172 S.W. 517 (Ky.App. 1915), Louisville & N.R. Co. v. Walker's Adm'r
|Citation:||172 S.W. 517, 162 Ky. 209|
|Opinion Judge:||CARROLL, J.|
|Party Name:||LOUISVILLE & N. R. CO. v. WALKER'S ADM'R.|
|Attorney:||B. D. Warfield and C. H. Moorman, both of Louisville, and Hiram H. Tye, of Williamsburg, for appellant. O'Rear & Williams, of Frankfort, and Rose & Pope, of Williamsburg, for appellee.|
|Case Date:||January 19, 1915|
|Court:||Court of Appeals of Kentucky|
Appeal from Circuit Court, Whitley County.
Action by Ancil Walker's Administrator against the Louisville & Nashville Railroad Company. From a judgment for plaintiff, defendant appeals. Affirmed.
The Louisville & Nashville Railroad Company is engaged in interstate commerce, and Ancil Walker, on the day of his death, was employed by it as a laborer in such commerce. Whether he was so employed immediately at the time of his death is a much disputed question, and will be later carefully considered. At the time of his
death he was about 30 years of age and left surviving him a widow and one child about 3 years of age. In this action by his administrator to recover damages for his death there was a verdict and judgment accordingly for $4,750. Before stating the grounds of reversal relied on by counsel for appellant a somewhat extended statement of the facts should be made in order that the questions submitted for review may be intelligently disposed of.
The railroad company at the time Walker came to his death was engaged in repairing or rebuilding a trestle known as the Oak street trestle, situated on its line of road in the state of Tennessee and near the city of Knoxville, and Walker was employed as a laborer in this work. The foreman of the crew engaged in this work was A. C. Crutchfield, who also operated the boarding cars in which the men lived. Crutchfield had charge of the bridges of the railroad company in a territory traversed by its line of road extending from a point in Kentucky to a point in Tennessee, and the boarding cars, which were owned by the railroad company, were moved by it to the different places at which Crutchfield and his men were ordered to work. The matter of boarding the men and the amount charged for this service was under the control of Crutchfield, the railroad company having apparently no direct concern in it, although it would, upon request of Crutchfield, take out of the wages due the men the board for his benefit.
On the day Walker was killed, the boarding cars, in which the men, including Walker, boarded and stayed at night, were standing on the tracks of the company something over a mile from the trestle on which this crew of men were at work, and the men went from these boarding cars to their work each morning and returned to them at the close of the day. Sometimes the men went to and from the boarding cars to their work on hand cars of the company, and at other times they walked. On the day in question the men started from their work to the boarding cars on hand cars, but after going a short distance were compelled to take the hand cars off the track on account of obstructions, and they were then directed by Crutchfield, the foreman, to walk to the boarding cars, and this they set out to do by walking on the track of the company as it was usual and customary for them to do when not riding, there being in fact no other convenient or practicable way to go to and from the boarding cars and the work except on the track. Between the place of work and the boarding cars the track for a short distance ran on a high trestle that the men had to walk across, and it appears that on the outside of each rail of the track, which was entirely unprotected by barriers of any kind, there was a running board upon which the men could stand or walk, or they could walk between the rails on the ties. As Walker was walking across this trestle, a car known as a push car, owned by the company, came down the track from the direction in which Walker was walking. For the purpose of letting this car, which was being operated by two employés of the company, pass, he stepped on the plank outside the rail and, while so standing, was struck and knocked from the trestle by a large splinter that projected several inches over the side of the car from a piece of timber on the car to which it was attached. The piece of timber from which the splinter projected, as well as the other pieces on the car, consisted of material which the company found it could not use in its work and the men who were operating the car were taking these pieces of timber to their homes after the day's work was over for the purpose of using them as kindling or firewood, having been permitted by an assistant foreman of the company, who had control of the car, to use it for the purpose of carrying home the timber that another foreman of the company had told them they might take.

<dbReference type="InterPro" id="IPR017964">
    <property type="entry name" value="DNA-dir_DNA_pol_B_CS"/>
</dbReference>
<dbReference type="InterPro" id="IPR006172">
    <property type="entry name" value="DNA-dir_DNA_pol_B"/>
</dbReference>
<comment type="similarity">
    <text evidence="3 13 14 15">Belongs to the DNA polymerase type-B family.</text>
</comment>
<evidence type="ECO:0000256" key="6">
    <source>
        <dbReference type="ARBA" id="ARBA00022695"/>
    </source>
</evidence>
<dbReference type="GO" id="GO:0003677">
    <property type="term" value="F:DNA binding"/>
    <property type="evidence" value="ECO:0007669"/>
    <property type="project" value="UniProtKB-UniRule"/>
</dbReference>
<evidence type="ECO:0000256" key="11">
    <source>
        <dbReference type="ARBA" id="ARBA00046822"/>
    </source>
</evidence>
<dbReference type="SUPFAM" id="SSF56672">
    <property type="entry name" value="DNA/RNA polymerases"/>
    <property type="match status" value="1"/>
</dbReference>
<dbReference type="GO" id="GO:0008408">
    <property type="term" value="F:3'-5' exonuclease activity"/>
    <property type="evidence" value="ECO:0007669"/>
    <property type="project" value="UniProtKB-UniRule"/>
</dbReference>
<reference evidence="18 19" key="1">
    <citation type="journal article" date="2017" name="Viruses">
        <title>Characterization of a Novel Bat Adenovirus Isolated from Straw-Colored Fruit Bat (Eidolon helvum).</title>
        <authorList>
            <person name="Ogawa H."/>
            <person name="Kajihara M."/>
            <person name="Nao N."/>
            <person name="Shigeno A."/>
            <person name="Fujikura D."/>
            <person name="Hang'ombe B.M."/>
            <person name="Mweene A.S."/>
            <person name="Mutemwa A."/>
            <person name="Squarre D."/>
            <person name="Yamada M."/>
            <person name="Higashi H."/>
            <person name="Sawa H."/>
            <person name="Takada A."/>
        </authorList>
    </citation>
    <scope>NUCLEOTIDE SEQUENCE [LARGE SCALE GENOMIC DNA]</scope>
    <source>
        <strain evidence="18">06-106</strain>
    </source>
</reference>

Brad Thomas, one of Crutchfield's crew, was walking on the trestle with Walker, but a few feet ahead of him. He testified that he saw the push car coming when it was a short distance away and stepped off the track onto...
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